The obstacles and dangers of reporting on Syria

Telling the stories of conflict in Syria and Iraq has become prohibitively dangerous for many news organizations; more than 70 journalists have been killed while covering the Syrian war. While a few international reporters remain in the country, much of the reporting is now done from the outside. Hari Sreenivasan talks to Deborah Amos of NPR and John Daniszewski of the Associated Press.

Read the Full Transcript


    Now to covering a horrific conflict in the world's most dangerous country for journalists and the limitations that's placing on what the world finds out about.

    Hari Sreenivasan reports.


    Joining me now to discuss the dangers of covering Syria and how it impacts our understanding of the conflict is veteran international correspondent Deborah Amos. She has been reporting on the Syrian civil war since its beginning in 2001 for NPR. And John Daniszewski, the senior managing editor for international news at the Associated Press.

    The PBS NewsHour is a subscriber to the AP.

    Deborah, I want to start with you. You have covered this conflict and you have covered the region for quite some time. How difficult is it to cover Syria vs. anywhere else in the region?


    Oh, it's very, very tough. And it has gotten tougher over time.

    You are up against two problems. One is the so-called Islamic State. They will kill you if you cross the border and they catch you. And then you have the Assad government that restricts visas. Right now, there are no visas for U.S.-based correspondents, people who hold U.S. passports.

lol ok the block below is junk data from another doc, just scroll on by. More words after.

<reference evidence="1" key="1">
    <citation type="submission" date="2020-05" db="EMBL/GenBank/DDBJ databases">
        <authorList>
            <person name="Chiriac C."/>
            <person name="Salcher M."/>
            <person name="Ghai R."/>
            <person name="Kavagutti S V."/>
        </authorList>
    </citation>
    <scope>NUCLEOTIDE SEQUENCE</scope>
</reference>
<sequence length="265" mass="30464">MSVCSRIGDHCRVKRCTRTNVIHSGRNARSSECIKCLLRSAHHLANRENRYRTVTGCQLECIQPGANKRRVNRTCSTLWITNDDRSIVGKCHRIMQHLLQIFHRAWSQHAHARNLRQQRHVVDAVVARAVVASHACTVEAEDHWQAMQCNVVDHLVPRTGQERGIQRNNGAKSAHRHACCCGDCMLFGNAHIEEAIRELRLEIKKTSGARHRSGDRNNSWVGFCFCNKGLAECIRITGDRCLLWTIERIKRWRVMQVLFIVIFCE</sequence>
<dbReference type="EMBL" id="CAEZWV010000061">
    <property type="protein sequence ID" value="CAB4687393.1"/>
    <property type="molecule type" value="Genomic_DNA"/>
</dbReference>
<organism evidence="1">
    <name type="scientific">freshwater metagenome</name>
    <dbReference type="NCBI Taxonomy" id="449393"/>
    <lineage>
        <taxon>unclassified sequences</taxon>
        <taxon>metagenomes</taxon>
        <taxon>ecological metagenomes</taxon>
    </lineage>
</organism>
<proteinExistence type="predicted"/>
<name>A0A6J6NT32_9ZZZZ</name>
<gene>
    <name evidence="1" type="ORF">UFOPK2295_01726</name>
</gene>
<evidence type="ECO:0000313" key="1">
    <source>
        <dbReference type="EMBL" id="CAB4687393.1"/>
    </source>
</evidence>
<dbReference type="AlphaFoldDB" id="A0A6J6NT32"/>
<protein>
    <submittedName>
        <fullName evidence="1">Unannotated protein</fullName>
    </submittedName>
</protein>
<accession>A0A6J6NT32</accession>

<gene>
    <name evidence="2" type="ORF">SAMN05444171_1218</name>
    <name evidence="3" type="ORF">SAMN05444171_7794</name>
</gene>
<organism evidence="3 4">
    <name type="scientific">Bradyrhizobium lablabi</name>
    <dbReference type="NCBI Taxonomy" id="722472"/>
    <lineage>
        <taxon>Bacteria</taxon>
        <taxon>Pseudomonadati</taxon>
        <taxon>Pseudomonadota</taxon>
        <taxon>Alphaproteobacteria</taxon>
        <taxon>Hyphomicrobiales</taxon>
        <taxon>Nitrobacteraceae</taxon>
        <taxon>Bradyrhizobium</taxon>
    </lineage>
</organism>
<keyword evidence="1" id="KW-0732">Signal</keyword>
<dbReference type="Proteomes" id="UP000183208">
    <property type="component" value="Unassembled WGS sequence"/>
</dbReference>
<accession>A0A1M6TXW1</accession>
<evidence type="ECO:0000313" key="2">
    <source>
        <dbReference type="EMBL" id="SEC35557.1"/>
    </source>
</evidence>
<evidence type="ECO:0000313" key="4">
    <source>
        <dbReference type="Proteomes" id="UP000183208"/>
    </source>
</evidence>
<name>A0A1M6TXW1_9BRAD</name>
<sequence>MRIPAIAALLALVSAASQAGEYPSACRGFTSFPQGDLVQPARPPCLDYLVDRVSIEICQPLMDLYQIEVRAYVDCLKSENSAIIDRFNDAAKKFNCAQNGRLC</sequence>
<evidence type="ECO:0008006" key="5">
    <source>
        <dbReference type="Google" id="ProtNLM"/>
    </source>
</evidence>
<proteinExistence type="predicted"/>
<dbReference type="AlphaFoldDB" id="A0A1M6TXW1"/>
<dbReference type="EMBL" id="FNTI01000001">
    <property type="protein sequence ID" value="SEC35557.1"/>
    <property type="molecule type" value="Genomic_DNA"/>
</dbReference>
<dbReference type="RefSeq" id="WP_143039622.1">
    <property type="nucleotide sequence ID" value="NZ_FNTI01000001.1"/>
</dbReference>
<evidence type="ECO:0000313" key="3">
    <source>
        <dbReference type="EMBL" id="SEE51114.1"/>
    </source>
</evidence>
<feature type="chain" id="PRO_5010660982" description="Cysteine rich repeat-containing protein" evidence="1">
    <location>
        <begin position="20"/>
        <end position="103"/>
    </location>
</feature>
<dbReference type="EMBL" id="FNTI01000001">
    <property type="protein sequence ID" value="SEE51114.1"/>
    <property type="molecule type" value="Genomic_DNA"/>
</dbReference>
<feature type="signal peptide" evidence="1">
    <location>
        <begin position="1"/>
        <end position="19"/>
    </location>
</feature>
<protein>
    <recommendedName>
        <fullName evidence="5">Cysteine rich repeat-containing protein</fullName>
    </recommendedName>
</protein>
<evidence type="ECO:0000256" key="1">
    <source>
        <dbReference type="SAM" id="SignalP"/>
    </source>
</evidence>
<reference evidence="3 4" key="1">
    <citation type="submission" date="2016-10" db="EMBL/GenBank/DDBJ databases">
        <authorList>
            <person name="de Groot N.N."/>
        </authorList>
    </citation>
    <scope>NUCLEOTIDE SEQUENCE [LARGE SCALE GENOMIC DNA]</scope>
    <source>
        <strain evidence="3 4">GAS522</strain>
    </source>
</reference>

And they have an army that makes sure that you cannot come into the country. So the problem is, you have two main groups who do not want you to be there and have it in their power to keep you out. It is dangerous not only inside Syria now, but also on the border.

    My last reporting trip, for the first time ever in my career, I wasn't allowed to say where I was, because I was there for three-and-a-half weeks, and it was considered by my company that it was dangerous to say. And that has now become a policy. It is very unusual to do that.


    John, you are in the position of deciding when to send reporters and when not to. But what is so specifically challenging, besides was Deborah just said, about covering this conflict, given that the AP covers conflicts all over the globe?

  • JOHN DANISZEWSKI, Associated Press:


    Well, I think every conflict involves making difficult choices. We try to very carefully weigh the risks against the advantages of going to any certain place. And right now, we consider Syria to be at the top of the most extremely dangerous places in the world to report from. And that has been a problem.


    So, Deborah, I want to ask, what stories are we missing from there when we have such limited access for Western reporters or any reporters to get in and find the stories?


    I think we're actually missing a lot.

    It's obvious that we aren't — we aren't being able to report the bad news. But we also can't report developments there. I will give you an example. In my hotel, the last time I was in Southern Turkey, there was a contingent of police officers from Aleppo, a town that has been under siege for more than a year, split between the regime and the rebels.

    These police officers came from the rebel side of the city. And their programs are being funded by the United States, by Norway, by the Dutch government. There were three dozen Aleppo police, including women, in my hotel for the training programs.

    Now, I would love to be able to go to Aleppo and follow them on the beat for a day. I can't do that. So I really can't report on if this U.S.-funded program is going well or not inside Aleppo. I think that we are missing nuance that is always important and that we have always been able to report on any conflict zone.